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And just as Andrew Lang once said that probably only a Scotsman, and a Lowland Scotsman, could know how true to life the [ Pg ] characters in Kidnapped were, so it is probable that only a Russian, and indeed a Little Russian, appreciates to the full how true to life are the people, the talk, and the ambient air in the tales of Gogol. And then we at once get that hint of the supernatural which runs like a scarlet thread through all these stories; the rumour that the Red Jacket has been observed in the fair; and the Red Jacket , so the gossips say, belongs to a little Devil, who being turned out of Hell as a punishment for some misdemeanour—probably a good intention—established himself in a neighbouring barn, and from home-sickness took to drink, and drank away all his substance; so that he was obliged to pawn his red jacket for a year to a Jew, who sold it before the year was out, whereupon the buyer, recognizing its unholy origin, cut it up into bits and threw it away, after which the Devil appeared in the shape of a pig every year at the fair to find the pieces.

It is on this Red Jacket that the story turns. In this first volume, the supernatural plays a predominant part throughout; the stories tell of water-nymphs, the Devil, who steals the moon, witches, magicians, and men who [ Pg ] traffic with the Evil One and lose their souls. It is as strong and as direct as a Border ballad. Viy , which tells of a witch, is the most creepy and imaginative of his supernatural stories. Later, he published two more collections of stories: Arabesques and Tales In these, poetry, witches, water-nymphs, magicians, devils, and epic adventure are all left behind.

After years of privation he saves enough money to buy one, and on the first day he wears it, it is stolen. He dies of melancholia, and his ghost haunts the streets. This story is the only begetter of the large army of pathetic [ Pg ] figures of failure that crowd the pages of Russian literature. While Gogol had been writing and publishing these tales, he had also been steadily writing for the stage; but here the great difficulty and obstacle was the Censorship, which was almost as severe as it was in England at the end of the reign of Edward VII. But, by a curious paradox, the play, which you would have expected the Censorship to forbid before all other plays, The Revisor , or Inspector-General , was performed.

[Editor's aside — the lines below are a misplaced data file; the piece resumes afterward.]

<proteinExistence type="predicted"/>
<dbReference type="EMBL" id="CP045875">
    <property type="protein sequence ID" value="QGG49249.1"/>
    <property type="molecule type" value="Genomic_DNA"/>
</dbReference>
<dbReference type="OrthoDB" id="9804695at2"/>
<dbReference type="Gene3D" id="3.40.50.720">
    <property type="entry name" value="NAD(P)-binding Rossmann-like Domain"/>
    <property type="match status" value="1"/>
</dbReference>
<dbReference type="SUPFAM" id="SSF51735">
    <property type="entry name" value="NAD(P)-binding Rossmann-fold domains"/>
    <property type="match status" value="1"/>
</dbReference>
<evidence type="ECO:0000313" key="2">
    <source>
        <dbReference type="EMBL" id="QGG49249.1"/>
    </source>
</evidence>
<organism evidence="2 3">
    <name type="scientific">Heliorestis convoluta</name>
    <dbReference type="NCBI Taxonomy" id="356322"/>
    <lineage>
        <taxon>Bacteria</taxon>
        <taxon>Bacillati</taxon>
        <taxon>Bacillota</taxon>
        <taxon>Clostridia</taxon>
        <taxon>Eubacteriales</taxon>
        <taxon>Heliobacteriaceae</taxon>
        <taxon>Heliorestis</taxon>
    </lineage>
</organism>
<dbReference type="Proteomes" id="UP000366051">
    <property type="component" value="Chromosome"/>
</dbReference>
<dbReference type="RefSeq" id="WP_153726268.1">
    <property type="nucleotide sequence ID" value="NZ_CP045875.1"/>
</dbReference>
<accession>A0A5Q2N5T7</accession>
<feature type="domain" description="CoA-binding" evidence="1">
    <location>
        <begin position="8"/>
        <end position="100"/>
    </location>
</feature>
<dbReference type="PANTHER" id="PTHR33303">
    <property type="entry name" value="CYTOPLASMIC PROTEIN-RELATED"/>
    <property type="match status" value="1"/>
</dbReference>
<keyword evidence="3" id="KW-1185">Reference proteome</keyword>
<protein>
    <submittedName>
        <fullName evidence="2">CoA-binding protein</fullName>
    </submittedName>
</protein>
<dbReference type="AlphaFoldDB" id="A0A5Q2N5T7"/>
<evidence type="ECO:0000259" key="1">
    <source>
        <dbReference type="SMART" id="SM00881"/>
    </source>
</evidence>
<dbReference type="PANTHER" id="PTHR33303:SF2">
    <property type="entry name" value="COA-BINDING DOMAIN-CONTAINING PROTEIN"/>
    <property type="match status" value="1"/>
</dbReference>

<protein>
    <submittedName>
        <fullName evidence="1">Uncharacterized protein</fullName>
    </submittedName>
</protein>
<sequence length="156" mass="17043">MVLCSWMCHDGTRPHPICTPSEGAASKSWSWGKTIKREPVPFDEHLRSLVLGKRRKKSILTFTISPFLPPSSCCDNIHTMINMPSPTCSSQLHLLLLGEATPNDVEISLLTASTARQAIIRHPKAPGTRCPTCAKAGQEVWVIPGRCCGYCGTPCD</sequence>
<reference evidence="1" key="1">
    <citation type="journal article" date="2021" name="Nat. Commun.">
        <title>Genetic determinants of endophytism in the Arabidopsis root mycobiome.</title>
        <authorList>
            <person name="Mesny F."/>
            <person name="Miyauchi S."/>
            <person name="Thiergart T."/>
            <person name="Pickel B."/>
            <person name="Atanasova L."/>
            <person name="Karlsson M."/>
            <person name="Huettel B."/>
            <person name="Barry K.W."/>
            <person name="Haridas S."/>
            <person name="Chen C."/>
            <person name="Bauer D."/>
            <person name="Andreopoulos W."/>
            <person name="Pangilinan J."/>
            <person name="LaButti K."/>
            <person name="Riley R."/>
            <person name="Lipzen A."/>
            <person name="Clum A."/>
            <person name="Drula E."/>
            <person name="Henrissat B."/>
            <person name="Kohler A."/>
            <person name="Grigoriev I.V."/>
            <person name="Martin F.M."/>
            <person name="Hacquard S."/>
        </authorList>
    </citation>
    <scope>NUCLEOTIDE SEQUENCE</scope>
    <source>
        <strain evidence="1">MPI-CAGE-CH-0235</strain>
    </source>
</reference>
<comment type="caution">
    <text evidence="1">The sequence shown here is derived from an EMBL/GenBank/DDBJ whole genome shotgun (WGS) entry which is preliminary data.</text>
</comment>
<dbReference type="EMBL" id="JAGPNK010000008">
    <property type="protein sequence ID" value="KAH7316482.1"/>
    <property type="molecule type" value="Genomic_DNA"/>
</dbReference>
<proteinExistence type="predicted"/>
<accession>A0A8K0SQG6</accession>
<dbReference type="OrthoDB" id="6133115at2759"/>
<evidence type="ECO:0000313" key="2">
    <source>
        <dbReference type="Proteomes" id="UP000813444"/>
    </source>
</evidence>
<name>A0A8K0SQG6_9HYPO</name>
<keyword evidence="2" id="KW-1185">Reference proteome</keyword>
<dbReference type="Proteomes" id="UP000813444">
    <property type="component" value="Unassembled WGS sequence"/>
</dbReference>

This was owing to the direct intervention of the Emperor.

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The Revisor is the second comic masterpiece of the Russian stage. The plot was suggested to Gogol by Pushkin. The officials of an obscure country town hear the startling news that a Government Inspector is arriving incognito to investigate their affairs. A traveller from St. Petersburg—a fine natural liar—is taken for the Inspector, plays up to the part, and gets away just before the arrival of the real Inspector, which is the end of the play. The play is a satire on the Russian bureaucracy. Almost every single character in it is dishonest; and the empty-headed, and irrelevant hero, with his magnificent talent [ Pg ] for easy lying, is a masterly creation.

The play at once became a classic, and retains all its vitality and comic force to-day. There is no play which draws a larger audience on holidays in St. Petersburg and Moscow. He had in his mind a work of great importance on which he had already been working for some time. This was his Dead Souls , his most ambitious work, and his masterpiece. It was Pushkin who gave him the idea of the book. The hero of the book, Chichikov, conceives a brilliant idea. Nobody looked at the lists between the periods of revision.

The book was to be divided in three parts. The first part appeared in Gogol went on working at the second and third parts until , when he died. He twice threw the second part of the work into the fire when it was finished; so that all we possess is the first part, and the second part printed from an incomplete manuscript. The second part was certainly finished when he destroyed it, and it is probable that the third part was sketched. He had intended in the second part to work out the moral regeneration of Chichikov, and to give to the world his complete message. Persecuted by a dream he was unable to realize and an ambition which he was not able to fulfil, Gogol was driven inwards, and his natural religious feeling grew more intense and made him into an ascetic and a recluse.

This break in the middle of his career is characteristic of Russia. Tolstoy, of course, furnishes the most typical example of the same thing. But it is [ Pg ] a common Russian characteristic for men midway in a successful career to turn aside from it altogether, and seek consolation in the things which are not of this world.

It pleased the enthusiasts for Western Europe by its reality, its artistic conception and execution, and by its social ideas; and it pleased the Slavophile Conservatives by its truth to life, and by its smell of Russia. Dust wrapper has light fading, with small nicks Size: Octavo standard book size. Category: Poetry; Pictures of this item not already displayed here available upon request.